What is the difference between ammonia and ammonia-free hair color?
Posted: Dec 13 2016
Dying our hair is a much more technical process that you may think, and sometimes figuring out the differences between various hair coloring options can be pretty confusing. One substance that tends to lend itself to certain confusion is ammonia, so here are some tips to help you understand ammonia-based hair coloring.
To understand the process of hair coloring we should first understand what purpose ammonia serves in the products. Hair coloring is a process that happens via chemical reaction, in which ammonia serves as the agent that allows the hair follicles to swell. When the hair is swollen, it becomes much more absorbent, which allows it to soak in hair dye. This absorption is what makes it possible for deeper and longer lasting coloring to happen, because the color is deeply connected to the hair from the inside out. Ammonia also aids in the lightening of hair because it works with the melanin and natural hair color while it undergoes the chemical reaction process. Because the ammonia molecule is small, it vanishes very quickly. This quick vaporization is the cause for the strong smell that occurs when dying your hair. The composition of this molecule also allows for effortless, fast, and clean washing when it's time to remove the coloring agents.
Despite its long-lasting effect, ammonia has many side effects, which has made a number of companies developing ammonia free hair dyes and colors. Here are some scientific studies conducted in recent years regarding hair coloring products.
Over 5,000 different chemicals are used in hair dye products, some of which are reported to be carcinogenic (cancer-causing) in animals. Because so many people use hair dyes, scientists have tried to determine whether exposure to the chemicals in hair coloring products is associated with an increased risk of cancer in people.
In 2007, the European Commission banned more than 20 hair dye ingredients after a study at the University of Southern California linked hair dyes to bladder cancer. Yet these products continue to be sold in the U.S. Additionally, over the years, some epidemiologic (population) studies suggested that there is an increased risk of bladder cancer in hairdressers and barbers.
Another study shows that women who have been coloring their hair with permanent dark or red dyes before 1980 have 40% higher risk of developing non-Hodgkin’s lymphoma, cancer of the lymph system.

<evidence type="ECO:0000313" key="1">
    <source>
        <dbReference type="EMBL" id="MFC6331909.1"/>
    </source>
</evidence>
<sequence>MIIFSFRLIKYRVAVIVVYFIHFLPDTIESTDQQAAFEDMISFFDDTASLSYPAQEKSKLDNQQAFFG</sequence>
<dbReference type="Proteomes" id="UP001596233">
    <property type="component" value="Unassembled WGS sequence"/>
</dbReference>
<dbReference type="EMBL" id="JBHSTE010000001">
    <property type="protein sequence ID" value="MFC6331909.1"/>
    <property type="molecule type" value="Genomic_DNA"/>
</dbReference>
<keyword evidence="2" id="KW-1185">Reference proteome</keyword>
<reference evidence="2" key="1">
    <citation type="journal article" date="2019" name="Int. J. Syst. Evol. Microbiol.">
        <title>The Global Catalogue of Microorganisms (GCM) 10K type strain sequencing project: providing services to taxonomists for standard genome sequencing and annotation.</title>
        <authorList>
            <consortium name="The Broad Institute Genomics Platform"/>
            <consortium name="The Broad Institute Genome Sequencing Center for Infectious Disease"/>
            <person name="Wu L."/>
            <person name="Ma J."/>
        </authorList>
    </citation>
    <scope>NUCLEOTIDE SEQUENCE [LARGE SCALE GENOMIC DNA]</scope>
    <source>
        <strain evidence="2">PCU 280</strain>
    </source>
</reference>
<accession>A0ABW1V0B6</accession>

A 2008 report of the Working Group of the International Agency for Research on Cancer (IARC) concluded that some of the chemicals these workers are exposed to occupationally are “probably carcinogenic to humans”.
Interesting fact: Many people in the United States and Europe use hair dyes. It is estimated that more than one-third of women over age 18 and about 10 percent of men over age 40 use some type of hair dye.
Admittedly, these studies are indefinite. Some studies have declared hair dyes to be safe for occasional users, while others show that only hairdressers and barbers could be at elevated risk of health problems from continued exposure to dyes. Still, I reflect concerns like this as important, and I think you have to, as well. You're as of now being attacked by a large number of chemicals noticeable all around - in water, air, food, and substantial number of them are untested. Is it a good idea to intensify the issue with adding more chemicals? And here’s a news flash for anyone who thinks hair dye affects only your hair—not true! Many of the ingredients in personal-care products can be inhaled or enter your body when applied to your scalp. After all, that’s how “patch” medicines work, and that’s why hairdressers wear gloves—and sometimes even goggles—when applying hair products.
Types of hair dyes
Hair dyes vary greatly in their chemical make-up. People are exposed to the chemicals in hair dyes through skin contact. There are 3 main types of hair dyes:
Temporary dyes: These dyes cover the surface of the hair but don’t penetrate into the hair shaft. They generally last for 1 to 2 washes.
Semi-permanent dyes: These dyes do penetrate into the hair shaft. They typically last for up to 5 to 10 washes.
Permanent (oxidative) hair dyes: These dyes cause lasting chemical changes in the hair shaft. They are the most popular types of hair dyes, because the color changes last until the hair is replaced by new growth. These dyes are sometimes referred to as coal-tar dyes because of some of the ingredients in them. They contain colorless substances such as aromatic amines and phenols. In the presence of hydrogen peroxide, these substances go through chemical reactions to become dyes. Darker hair dyes tend to use more of these coloring agents.
Concern about cancer risk is largely attributed to the semi-permanent and permanent dyes. Because darker dyes have more of some chemicals that may cause cancer, these products are of greatest potential concern. That is why many companies have started developing temporary hair dyes, shampoos and creams. They allow people to strengthen their hair color as well as experiment when desired. A perfect example is Victoria Beauty’s Ammonia-free Hair Color Shampoo.
Victoria Beauty Hair Color Shampoo is a new product offered by BeautyShed.ca that aims at providing customers with a quick, easy and harmless alternative to hair dyes. It is offered in 24 different colors and applying it is as easy as the name suggests – apply on washed hair like you would with shampoo. It only takes between 20 and 45 minutes, and the color lasts for up to 8 washes. This is a perfect example of a product that allows consumers to experiment without any harmful side effects.